Tom Cholmondeley, son of the fifth Lord Delamere, died on Wednesday while receiving treatment at MP Shah Hospital.
MP Shah Hospital chief executive officer Anup Das said Mr Cholmondeley, 48, died of cardiac arrest on Wednesday afternoon at 2.15pm as he recovered from hip replacement surgery at the facility.
Mr Das said: “He was admitted on Tuesday as a private patient — that is admitted by visiting doctors — in our facility and he underwent the surgery. He was recovering at the Intensive Care Unit when he developed cardiac arrest and died.”
Mr Cholmondeley was the great-grandson of the third Lord Delamere, one of the first and most influential British settlers in Kenya.
In April 2005, Mr Cholmondeley shot and killed a Kenya Wildlife Service game ranger at his expansive Soysambu ranch, near Lake Naivasha.
The British aristocrat was jailed in May 2009 for killing stonemason Robert Njoya.
He was sent to Kamiti Maximum Security Prison and was released in October that year after serving eight months for manslaughter.
SH5 BILLION ESTATE
Mr Cholmondeley left a Sh5 billion estate in Naivasha and bade farewell to the title of sixth Baron Delamere when he died on Wednesday.
Before he was thrust into the national limelight in May 2006, when he was arrested for killing Robert Njoya, a resident of a village that borders the Delamere family’s expansive 50,000-plus acre Soysambu Estate and a no-go-zone for locals, Mr Cholmondeley led a reclusive life, separated from his wife and two sons.
That day, Mr Njoya and other villagers had gone hunting at Soysambu when they came across Mr Cholmondeley, who had a Winchester rifle.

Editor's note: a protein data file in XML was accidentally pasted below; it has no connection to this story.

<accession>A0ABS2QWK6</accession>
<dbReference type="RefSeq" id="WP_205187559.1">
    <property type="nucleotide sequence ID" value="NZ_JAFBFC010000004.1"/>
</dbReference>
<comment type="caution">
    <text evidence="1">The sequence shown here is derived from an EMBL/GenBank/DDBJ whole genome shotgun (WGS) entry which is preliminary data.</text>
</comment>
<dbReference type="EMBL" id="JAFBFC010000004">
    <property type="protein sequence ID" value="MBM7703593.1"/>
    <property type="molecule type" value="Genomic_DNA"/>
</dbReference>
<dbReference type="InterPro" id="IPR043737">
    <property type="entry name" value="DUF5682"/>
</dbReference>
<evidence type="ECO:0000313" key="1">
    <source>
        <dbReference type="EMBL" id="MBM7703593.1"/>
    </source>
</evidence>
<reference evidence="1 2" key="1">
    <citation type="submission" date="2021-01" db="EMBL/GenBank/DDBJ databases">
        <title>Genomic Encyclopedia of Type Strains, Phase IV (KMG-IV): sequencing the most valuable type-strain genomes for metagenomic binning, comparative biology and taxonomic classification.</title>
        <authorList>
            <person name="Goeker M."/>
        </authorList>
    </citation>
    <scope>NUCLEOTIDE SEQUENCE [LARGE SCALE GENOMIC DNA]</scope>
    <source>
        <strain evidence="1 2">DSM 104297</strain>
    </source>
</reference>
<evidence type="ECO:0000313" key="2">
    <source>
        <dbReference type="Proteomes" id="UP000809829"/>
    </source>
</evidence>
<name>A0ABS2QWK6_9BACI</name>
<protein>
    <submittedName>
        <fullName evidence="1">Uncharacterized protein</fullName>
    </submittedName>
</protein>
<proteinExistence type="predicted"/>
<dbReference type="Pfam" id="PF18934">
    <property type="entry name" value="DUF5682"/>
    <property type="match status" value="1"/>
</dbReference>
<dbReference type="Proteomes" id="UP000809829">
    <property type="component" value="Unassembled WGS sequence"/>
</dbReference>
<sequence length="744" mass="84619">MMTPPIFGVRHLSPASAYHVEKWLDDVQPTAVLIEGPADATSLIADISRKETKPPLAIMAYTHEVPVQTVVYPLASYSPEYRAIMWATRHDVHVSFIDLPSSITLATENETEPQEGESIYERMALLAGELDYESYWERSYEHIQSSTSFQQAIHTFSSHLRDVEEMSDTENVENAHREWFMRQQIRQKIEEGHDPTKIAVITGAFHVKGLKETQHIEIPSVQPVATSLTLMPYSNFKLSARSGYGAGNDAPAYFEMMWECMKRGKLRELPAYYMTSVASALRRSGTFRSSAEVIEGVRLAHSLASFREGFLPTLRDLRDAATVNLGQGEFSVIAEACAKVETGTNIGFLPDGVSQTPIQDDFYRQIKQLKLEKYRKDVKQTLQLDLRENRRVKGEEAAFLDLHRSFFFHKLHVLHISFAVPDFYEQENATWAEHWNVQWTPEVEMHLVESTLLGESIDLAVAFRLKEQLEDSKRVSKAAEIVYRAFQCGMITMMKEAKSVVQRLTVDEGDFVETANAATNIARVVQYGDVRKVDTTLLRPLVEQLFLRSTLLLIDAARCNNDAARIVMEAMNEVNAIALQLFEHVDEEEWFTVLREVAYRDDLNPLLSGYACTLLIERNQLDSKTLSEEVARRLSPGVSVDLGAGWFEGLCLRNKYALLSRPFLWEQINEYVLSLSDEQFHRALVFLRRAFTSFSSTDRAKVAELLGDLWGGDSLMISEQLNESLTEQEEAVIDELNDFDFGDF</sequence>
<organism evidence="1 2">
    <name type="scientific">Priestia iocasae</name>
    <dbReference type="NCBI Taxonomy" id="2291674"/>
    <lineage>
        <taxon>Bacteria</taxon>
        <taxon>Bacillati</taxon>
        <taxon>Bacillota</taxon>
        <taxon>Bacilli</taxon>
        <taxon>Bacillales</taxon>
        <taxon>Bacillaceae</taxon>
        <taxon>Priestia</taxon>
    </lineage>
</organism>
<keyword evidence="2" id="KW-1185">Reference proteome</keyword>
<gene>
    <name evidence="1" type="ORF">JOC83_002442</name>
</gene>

He was with veteran rally driver Carl Tundo, who was seeking to lease part of the ranch for a bio-diesel and agro-forestry project.
Without provocation, Mr Cholmondeley shot Mr Njoya and a dog as the other villagers fled.
The arrest of Mr Cholmondeley not only brought back memories of the colonial Happy Valley, where privileged playboys and British aristocrats engaged in all manner of vice — later dramatised in the movie White Mischief — but also triggered a national furore.
Literary critic Cyril Connolly summed up life in Happy Valley as consisting of three As — attitude, alcohol and adultery.
Mr Njoya’s death was the second killing committed by Mr Cholmondeley and it sparked some fear in the 30,000-strong white community that still operates businesses and owns big farms in the countryside.
In 2005, Mr Cholmondeley had been accused of killing Samson ole Sisina, a Kenya Wildlife Service warden, who had ventured onto his farm to investigate illegal trade in bush meat.
An old Etonian, Mr Cholmondeley was known for wearing cravats and walking around Soysambu armed with a Luger pistol, scaring away any intruder who ventured in.
He had 10 licensed firearms and several temporary permits for his workers.
Mr Cholmondeley's death leaves the Delamere properties under the care of his 80-year-old father, Lord Hugh Cholmondeley, the fifth Baron Delamere and throws the title succession into limbo.
Three years ago, and for the first time, the Delamere Estate was subdivided as the aristocrats created two separate companies, Ng’ombe Limited and Land Limited, to manage the livestock and real estate business, respectively.
Mr Cholmondeley was regarded as the face of these entities as the scion of Kenya’s most famous white settler family.
Once married to Nairobi doctor Sally Brewerton, with whom he had two sons, Mr Cholmondeley’s divorce was finalised after he left the Kamiti prison in 2010 and was to marry jewellery designer Sally Dudmesh, the woman who sat by his side during the murder trial. Every week, for three years, Ms Dudmesh visited Mr Cholmondeley in prison.
Mr Cholmondeley was the last of the ghosts of Happy Valley.